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100BaseVG is a 100 Mbit/s Ethernet standard specified to run over four pairs of category 3 cable (cable also known as voice grade, hence the "VG"). It is also called 100VG-AnyLAN because it was defined to carry both Ethernet and token ring frame types.
100BaseVG was originally proposed by Hewlett-Packard, ratified by the IEEE in 1995 and was practically extinct by 1998. In 2001 IEEE recorded the status of its 100BaseVG standard as being a "Withdrawn Standard" (defined as "A standard which is no longer maintained and which may contain significant obsolete or erroneous information.")
100BaseVG started in the IEEE 802.3 committee as Fast Ethernet. One faction wanted to keep CSMA/CD in order to keep it pure Ethernet, even though the collision domain problem limited the distances to one tenth that of 10BASE-T. Another faction wanted to change to a polling architecture from the hub (they called it "Demand Priority Protocol") in order to maintain the 10BASE-T distances, and also to make it a deterministic protocol. The first faction argued that, since IEEE 802.3 was the Ethernet committee, it was not the place to develop a different protocol. Thus, the IEEE 802.12 committee was formed and standardized 100BaseVG.
The physical layer requires four twisted pairs of "voice-grade" cabling for a link, so category 3 cables or better can be used. While control signaling uses two pairs for each direction simultaneously, all four pairs are switched to a single direction during data transmission, as required and defined during control signaling. This makes 100BaseVG an inherently half-duplex medium like e.g. 10BASE5 (yet faster) but without the CSMA/CD drawbacks.
Instead of following the Fast Ethernet standard for twisted pair cabling by using only 2 pairs of wires, 100VG-AnyLAN used all four pairs in either Category 3 or Category 5 twisted pair cable. The design goals were to avoid the radio frequency radiation emitted at the higher frequencies required by Fast Ethernet and to leverage existing wiring installations of Category 3 cabling that most organizations had recently installed to support 10 megabit twisted-pair Ethernet. This had the additional advantage of being less susceptible to external sources of RF interference such as other network cables, fluorescent lights, and high power lines. They multiplexed the signal across all 8 wires thereby lowering the frequency and making it more robust. This presented a problem with early installations that borrowed one unused twisted pair for telephone traffic but those installations were uncommon.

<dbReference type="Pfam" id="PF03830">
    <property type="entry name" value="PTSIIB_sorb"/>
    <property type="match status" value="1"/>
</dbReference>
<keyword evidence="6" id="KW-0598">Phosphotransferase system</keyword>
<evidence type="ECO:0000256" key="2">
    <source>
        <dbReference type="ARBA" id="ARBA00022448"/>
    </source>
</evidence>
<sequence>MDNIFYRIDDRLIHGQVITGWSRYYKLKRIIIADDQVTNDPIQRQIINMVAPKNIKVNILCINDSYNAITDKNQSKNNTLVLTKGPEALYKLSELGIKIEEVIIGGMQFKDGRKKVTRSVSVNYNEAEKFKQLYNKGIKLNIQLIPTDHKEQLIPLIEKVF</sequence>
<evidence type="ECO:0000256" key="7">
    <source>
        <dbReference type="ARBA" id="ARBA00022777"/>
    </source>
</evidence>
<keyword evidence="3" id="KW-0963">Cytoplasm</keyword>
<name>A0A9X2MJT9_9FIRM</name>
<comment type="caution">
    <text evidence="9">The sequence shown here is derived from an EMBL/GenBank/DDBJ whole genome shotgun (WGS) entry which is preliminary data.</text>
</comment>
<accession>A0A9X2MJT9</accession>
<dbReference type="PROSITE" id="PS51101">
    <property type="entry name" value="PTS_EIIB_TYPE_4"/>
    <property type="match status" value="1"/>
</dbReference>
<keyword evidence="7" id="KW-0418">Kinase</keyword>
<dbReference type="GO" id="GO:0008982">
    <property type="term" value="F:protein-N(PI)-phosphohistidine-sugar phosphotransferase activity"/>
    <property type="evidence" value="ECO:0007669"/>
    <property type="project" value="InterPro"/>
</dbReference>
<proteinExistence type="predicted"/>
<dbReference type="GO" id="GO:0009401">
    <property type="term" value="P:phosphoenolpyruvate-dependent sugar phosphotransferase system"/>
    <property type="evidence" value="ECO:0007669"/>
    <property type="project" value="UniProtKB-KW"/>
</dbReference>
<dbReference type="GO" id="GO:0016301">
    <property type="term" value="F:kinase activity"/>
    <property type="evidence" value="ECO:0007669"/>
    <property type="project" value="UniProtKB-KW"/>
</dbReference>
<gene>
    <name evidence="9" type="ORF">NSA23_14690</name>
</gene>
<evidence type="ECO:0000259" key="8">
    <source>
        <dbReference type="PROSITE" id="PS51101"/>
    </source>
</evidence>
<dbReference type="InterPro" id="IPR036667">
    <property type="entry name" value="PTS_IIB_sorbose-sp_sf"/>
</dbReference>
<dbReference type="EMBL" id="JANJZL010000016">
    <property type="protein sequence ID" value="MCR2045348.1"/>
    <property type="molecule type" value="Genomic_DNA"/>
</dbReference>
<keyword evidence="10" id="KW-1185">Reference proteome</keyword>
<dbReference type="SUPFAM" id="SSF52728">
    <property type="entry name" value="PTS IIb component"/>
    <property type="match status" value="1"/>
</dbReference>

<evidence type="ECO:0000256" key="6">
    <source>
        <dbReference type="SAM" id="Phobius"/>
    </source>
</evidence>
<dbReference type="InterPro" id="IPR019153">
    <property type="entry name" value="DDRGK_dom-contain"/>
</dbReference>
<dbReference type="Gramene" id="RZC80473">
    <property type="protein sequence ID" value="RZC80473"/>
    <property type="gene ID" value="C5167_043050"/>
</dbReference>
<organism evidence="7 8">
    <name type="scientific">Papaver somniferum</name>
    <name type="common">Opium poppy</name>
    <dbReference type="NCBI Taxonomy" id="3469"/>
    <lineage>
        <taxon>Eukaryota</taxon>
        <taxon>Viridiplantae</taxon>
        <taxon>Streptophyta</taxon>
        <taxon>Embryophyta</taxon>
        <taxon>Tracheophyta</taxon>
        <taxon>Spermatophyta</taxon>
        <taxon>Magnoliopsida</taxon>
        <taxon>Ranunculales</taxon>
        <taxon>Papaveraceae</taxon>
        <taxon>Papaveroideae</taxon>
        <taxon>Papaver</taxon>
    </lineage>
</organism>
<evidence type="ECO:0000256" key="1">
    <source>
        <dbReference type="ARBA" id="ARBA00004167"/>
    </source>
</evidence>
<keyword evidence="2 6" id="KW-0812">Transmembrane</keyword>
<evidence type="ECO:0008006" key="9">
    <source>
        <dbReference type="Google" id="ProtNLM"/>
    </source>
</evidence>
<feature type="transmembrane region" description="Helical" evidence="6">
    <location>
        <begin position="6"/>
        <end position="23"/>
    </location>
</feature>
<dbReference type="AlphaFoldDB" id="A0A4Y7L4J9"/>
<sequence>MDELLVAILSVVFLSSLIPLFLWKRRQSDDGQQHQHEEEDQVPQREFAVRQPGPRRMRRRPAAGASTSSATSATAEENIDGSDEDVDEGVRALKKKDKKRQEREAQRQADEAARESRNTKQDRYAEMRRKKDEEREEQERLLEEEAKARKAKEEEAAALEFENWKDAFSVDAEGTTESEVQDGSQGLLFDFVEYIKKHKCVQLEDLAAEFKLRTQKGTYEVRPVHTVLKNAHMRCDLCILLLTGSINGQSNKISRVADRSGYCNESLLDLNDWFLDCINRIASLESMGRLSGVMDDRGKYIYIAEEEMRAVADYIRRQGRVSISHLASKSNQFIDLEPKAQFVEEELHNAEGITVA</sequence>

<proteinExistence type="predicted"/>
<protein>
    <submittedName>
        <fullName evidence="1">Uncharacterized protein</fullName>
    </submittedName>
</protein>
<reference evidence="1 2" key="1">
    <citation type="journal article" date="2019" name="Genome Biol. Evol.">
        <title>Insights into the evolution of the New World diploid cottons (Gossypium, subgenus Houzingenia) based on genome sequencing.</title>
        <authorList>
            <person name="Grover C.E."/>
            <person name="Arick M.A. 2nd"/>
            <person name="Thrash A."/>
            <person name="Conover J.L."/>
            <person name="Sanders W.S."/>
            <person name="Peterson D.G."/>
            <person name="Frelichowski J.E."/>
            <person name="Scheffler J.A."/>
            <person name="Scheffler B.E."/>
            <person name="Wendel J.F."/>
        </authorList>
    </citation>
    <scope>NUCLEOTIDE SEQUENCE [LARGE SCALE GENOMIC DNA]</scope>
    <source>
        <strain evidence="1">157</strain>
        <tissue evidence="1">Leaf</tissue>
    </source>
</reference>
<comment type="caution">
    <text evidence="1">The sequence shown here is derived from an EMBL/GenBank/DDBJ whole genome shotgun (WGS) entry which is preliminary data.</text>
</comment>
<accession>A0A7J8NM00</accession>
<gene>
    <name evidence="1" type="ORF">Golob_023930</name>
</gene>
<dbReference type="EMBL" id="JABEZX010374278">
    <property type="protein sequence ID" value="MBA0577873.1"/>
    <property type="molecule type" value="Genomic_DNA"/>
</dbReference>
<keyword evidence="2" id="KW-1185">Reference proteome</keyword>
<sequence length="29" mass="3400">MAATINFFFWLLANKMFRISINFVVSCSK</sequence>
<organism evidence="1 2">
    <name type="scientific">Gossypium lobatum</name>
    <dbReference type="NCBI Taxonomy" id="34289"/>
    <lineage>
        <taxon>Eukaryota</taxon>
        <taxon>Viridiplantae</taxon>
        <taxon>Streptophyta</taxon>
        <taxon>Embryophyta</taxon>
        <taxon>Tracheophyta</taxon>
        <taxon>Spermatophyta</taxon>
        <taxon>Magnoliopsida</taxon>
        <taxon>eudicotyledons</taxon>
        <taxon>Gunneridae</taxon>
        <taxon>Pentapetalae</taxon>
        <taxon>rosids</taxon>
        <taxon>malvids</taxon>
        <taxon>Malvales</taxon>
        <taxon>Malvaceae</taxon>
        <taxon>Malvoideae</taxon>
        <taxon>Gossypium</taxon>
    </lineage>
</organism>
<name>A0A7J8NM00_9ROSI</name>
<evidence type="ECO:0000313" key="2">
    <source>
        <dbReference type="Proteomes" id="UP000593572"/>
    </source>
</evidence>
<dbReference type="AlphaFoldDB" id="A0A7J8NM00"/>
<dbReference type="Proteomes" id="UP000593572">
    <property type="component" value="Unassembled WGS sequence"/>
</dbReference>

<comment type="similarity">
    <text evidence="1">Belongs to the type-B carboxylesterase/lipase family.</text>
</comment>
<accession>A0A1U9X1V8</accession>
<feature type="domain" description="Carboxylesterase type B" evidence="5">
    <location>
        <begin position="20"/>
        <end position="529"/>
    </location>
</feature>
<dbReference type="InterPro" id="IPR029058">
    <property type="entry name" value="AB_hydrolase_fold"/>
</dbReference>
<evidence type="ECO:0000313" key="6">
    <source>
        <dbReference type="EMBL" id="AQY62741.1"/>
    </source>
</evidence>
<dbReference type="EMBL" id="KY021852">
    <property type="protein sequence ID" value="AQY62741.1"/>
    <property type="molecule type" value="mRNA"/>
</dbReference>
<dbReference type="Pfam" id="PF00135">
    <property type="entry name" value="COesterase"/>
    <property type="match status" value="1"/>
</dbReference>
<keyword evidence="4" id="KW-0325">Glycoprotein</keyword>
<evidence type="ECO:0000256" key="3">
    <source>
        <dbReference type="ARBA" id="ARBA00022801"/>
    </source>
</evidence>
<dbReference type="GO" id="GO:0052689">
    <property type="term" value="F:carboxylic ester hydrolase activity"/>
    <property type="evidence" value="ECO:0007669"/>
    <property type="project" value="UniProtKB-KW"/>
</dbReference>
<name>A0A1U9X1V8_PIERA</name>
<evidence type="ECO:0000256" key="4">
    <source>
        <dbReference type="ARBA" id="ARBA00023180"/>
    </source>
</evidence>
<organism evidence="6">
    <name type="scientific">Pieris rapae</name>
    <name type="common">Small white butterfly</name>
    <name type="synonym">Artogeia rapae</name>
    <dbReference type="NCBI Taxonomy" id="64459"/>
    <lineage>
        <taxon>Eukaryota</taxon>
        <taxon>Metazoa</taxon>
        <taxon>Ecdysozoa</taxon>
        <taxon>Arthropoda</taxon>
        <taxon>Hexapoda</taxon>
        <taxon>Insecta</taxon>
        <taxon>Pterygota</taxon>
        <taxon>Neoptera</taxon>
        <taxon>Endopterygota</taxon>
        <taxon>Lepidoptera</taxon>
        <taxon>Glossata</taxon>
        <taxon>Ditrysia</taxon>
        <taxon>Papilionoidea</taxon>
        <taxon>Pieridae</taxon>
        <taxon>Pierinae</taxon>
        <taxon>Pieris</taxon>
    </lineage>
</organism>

When Ethernet became Fast Ethernet, it continued to use the Carrier Sense Multiple Access With Collision Detection (CSMA/CD) mechanism to manage traffic on the network cable. 100VG took advantage of the token passing concept that made ARCNET and Token Ring popular in order to provide consistent performance no matter how large the network became. It removed the token passing responsibility from the wiring and network nodes and placed it internal to the 100VG-AnyLAN hubs. These hubs contained the rotating token that never left the hub itself. When a node wanted to transmit data, it would raise a bit on its hub port connection that indicating to the hub that it was ready. As the token passed by a ready hub port, it would then open up traffic to that node. Because the token stayed within the hub, it did not have to traverse long cables going to every node as in ARCNET and Token Ring, therefore, becoming faster than those other deterministic networking standards and being less susceptible to cabling problems, network card failures, and line interference. Real-life load testing showed 100VG-AnyLAN reaching 95% of its theoretical network speed instead of about 45% as in Fast Ethernet when using hubs. Fast Ethernet switches were not commonplace at first because of high cost and limited availability so, initially, 100VG had a significant performance advantage.